About the toning part: A sulfide toner using bleach will tone less the darker the print is, because it is a 'top down' type of developer that is most intense in the highlights. That's not necessarily a quality of the toner itself, but that's how the bleach works; the highlights bleach out first.
Therefore, if you want similar toning effect in a darker print with few highlights, you must bleach it longer than a lighter print.
Selenium, on the other hand, is a 'bottom up' type of toner, which works to convert the developed silver to silver selenide, and is most effective in the areas of a print that has the most silver density, so it starts to show visible change in the shadows first. Leave the print in for enough time, and eventually the print will be toned to completion, though.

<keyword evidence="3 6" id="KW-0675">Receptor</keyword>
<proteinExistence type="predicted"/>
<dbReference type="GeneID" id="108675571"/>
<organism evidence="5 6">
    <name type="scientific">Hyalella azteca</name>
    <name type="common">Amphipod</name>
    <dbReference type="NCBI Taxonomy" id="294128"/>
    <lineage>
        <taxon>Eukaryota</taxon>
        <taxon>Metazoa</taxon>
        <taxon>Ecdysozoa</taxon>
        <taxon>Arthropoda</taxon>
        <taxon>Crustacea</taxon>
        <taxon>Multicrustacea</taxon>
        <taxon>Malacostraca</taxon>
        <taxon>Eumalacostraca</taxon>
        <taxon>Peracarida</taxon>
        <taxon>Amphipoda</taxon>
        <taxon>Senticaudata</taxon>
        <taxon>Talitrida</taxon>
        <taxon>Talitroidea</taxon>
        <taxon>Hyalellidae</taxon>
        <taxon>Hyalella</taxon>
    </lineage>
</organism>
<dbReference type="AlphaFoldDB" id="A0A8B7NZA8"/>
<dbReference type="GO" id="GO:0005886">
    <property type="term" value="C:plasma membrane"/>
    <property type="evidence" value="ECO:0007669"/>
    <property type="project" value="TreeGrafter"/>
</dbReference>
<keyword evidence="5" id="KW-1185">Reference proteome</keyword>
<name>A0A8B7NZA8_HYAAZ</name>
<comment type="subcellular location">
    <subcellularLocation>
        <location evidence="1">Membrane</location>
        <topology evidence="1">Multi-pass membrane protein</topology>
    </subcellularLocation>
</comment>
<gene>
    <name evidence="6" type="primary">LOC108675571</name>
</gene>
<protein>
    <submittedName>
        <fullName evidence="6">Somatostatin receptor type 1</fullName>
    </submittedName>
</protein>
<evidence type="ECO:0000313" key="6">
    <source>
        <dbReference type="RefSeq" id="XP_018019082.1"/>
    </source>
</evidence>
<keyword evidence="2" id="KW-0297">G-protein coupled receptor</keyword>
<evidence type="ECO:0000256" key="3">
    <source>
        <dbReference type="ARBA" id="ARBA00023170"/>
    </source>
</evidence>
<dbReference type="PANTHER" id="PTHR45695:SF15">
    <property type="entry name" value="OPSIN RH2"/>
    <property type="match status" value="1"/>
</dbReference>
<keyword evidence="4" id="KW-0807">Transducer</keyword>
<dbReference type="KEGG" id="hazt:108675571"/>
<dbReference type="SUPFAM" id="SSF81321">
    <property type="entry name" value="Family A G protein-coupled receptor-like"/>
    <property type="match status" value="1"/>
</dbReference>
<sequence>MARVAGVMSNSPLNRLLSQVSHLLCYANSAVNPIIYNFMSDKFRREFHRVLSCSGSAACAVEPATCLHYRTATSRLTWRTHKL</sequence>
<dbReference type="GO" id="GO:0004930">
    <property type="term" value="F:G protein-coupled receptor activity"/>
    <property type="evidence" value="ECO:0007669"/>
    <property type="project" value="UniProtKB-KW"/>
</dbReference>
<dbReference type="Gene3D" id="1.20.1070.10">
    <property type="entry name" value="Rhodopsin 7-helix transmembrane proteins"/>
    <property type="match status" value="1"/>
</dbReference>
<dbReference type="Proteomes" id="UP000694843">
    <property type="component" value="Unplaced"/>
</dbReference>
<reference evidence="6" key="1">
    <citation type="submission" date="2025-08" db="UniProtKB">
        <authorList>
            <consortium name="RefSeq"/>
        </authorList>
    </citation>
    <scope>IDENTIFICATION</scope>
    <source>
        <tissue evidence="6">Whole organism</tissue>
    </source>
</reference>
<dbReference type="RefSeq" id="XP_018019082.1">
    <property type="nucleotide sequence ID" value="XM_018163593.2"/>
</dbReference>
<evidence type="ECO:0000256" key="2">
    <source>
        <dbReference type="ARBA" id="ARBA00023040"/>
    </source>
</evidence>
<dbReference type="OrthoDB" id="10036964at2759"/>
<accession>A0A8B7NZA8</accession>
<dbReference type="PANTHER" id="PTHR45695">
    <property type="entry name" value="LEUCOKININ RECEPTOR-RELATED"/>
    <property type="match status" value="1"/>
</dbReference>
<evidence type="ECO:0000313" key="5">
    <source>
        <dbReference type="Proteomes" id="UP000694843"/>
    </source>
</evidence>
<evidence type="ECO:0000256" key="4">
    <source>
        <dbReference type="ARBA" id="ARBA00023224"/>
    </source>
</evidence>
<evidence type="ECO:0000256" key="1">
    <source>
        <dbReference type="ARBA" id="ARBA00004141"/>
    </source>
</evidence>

Those are the toning variables.
Regarding print development, I used to use 2 minutes for 8x10 prints, 2m30s for 11x14, and 3m for 16x20, but have changed to 2m30s for 8x10, 3m20s for 11x14, and 4m for 16x20. I find that the extra time helps compensate for a move to a larger size print. But why I use constant times is simply because it's easier for me to get what I want that way. It also helps me identify if there is a problem with my paper.
I use replenished Ethol LPD, which has the approximate working strength of LPD 1+2, but obviously the left over bromides and such act as restrainers, so the behavior and tonality is a little different. Shadows are a bit more open, and the highlights take on this really beautiful radiance that I love.
The nice thing about replenished LPD is that it never goes weak, if replenished properly. It maintains its activity, and goes and goes and goes. The energizer bunny comes to mind.
(I still haven't tried using your trick with super strength lith developer, but some day I will).